The Faces of Entrepreneurship: Wade Linger, TMC
Issue:Winter 2015 : Articles
Wade Linger has started three companies since 1996. He is a serial entrepreneur.
Linger said his entrepreneurial drive might be attributable to a fear of boredom.
“I was in the U.S. Air Force for eight years,” he said. “They taught me to be a computer programmer. It made my career. I worked for a couple of large companies before starting my own. I found those jobs, one way or another, became repetitious. For some reason I can’t take that. As an entrepreneur there’s never a dull moment. You never know what’s coming but you look forward to every day because you know it’s going to be different. Since 1996 when we started the first TMC there has not been a dull moment.”
Linger established TMC — The Manufacturing Co. — to build ignition interlock devices for drunk drivers. “We formed the company and designed that thing and tested the prototype and never did get it to work well enough to go to market,” he said. “I guess you would have to say my first foray into entrepreneurship was not successful in that way.
“But it was successful in that the people on the board of directors of TMC who had invested some cash truly were angels. They asked, ‘What do we do next?’ I said, ‘One thing I do know is federal contracting and information technology.’ At that time Congressman Alan Mollohan and U.S. Senator Robert C. Byrd were active in bringing those types of opportunities to West Virginia, putting the FBI center and the NASA facility and many others here. I asked the directors to have a little faith and put a little money in and we would turn the manufacturing company into a high-tech software services company. They hung in there with me and we ultimately succeeded at that.”
In those early days Linger went after a variety of work. Examples:
- TMC designed and built a system for a Parsons pallet manufacturer that used electric eyes and some computer code to direct wood so a sawmill would get the best yield.
- Linger challenged some TMC employees to build a product based on biometric technology that the company might be able to market. "We came up with a system -- you could put your finger on it and it would open a door, that kind of thing,” he said. “Today that doesn’t seem like that big of a deal but in 1997 it was.”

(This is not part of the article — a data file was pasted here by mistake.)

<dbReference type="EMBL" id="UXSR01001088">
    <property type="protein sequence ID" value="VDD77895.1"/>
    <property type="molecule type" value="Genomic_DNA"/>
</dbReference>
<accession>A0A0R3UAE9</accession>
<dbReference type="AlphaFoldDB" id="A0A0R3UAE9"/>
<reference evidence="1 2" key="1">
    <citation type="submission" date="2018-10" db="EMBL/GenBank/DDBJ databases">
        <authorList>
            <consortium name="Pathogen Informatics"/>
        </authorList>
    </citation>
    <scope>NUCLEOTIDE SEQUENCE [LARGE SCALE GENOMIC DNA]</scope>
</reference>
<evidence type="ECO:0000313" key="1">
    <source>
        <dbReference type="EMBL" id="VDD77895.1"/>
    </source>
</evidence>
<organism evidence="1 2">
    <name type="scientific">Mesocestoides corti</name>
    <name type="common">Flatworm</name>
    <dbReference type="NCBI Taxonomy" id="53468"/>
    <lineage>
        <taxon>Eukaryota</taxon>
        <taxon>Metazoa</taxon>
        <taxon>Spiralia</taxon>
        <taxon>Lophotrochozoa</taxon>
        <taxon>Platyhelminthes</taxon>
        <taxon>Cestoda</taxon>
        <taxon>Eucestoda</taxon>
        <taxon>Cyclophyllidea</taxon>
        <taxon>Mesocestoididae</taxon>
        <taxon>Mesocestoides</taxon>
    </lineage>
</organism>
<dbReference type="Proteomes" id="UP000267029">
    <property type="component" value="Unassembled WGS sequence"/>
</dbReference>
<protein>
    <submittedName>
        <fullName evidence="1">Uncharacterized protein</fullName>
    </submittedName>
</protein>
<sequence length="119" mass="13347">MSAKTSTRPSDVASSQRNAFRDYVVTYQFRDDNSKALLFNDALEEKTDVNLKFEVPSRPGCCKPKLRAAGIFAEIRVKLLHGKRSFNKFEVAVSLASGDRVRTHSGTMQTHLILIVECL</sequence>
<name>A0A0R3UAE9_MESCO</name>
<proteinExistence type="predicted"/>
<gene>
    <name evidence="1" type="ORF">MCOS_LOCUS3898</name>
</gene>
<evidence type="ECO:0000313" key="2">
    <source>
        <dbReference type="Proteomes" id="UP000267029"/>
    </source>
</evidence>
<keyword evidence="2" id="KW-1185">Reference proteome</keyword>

- A group from TMC trained the staff at assessor’s offices across the state on a newWindows-based system.
By 2004 TMC had 80 employees and about $10 million in sales. In 2005 Linger sold the company to Global Science & Technologies of Maryland.
In 2007 Linger established Wade’s Garage, a restoration shop for collectible and classic cars in the Fairmont suburb of Pleasant Valley. In 2010 he and others established a new high tech firm, TMC Technologies of West Virginia. Linger has interacted often with the Robert C. Byrd Institute over the years. Soon after he first went into business, TMC won a contract to help develop an RCBI network aimed at helping small machine shops win Department of Defense work. Wade’s Garage has used RCBI to build auto parts and train staff how to build parts.
For anyone thinking about becoming an entrepreneur, Linger offers someadvice:
- “Work for a year or two in the business for somebody else. If you make it through and still think you can do it better, do an honest analysis of what it’s going to cost. Who are your for-sure customers? Figure out how much money you need to last for a year if only half of those for-sure customers come along. Then double it and unless you’re in a horrible business you’ll probably be able to succeed.”
- Linger said a Harvard Business School program taught him that “you can be very good in a bad business and still fail. The business you want to go into might be even more important than you.”
- “Be prepared for a lot of work and a lot of sleepless nights and make sure you have a family that will put up with it. When businesses are succeeding they take a tremendous amount of mind share and time managing growth and success. When they’re failing they take twice as much. Your family can easily be lost in the process. It’s easy to stand back and say you need balance. But if you’re really an entrepreneur and you feel that the next great opportunity is in front of you or failure is just around the corner, it takes a lot of fortitude to put that in your back pocket and go to the Little League baseball game. But you have to do it. You don’t want to lose your family.”
Linger thanked Murv McDowell, his mentor and the first investor in TMC. Also he credited Mollohan and Byrd for bringing federal contracting opportunities to north-central West Virginia that enabled him to move back to the state, succeed and raise his boys in West Virginia.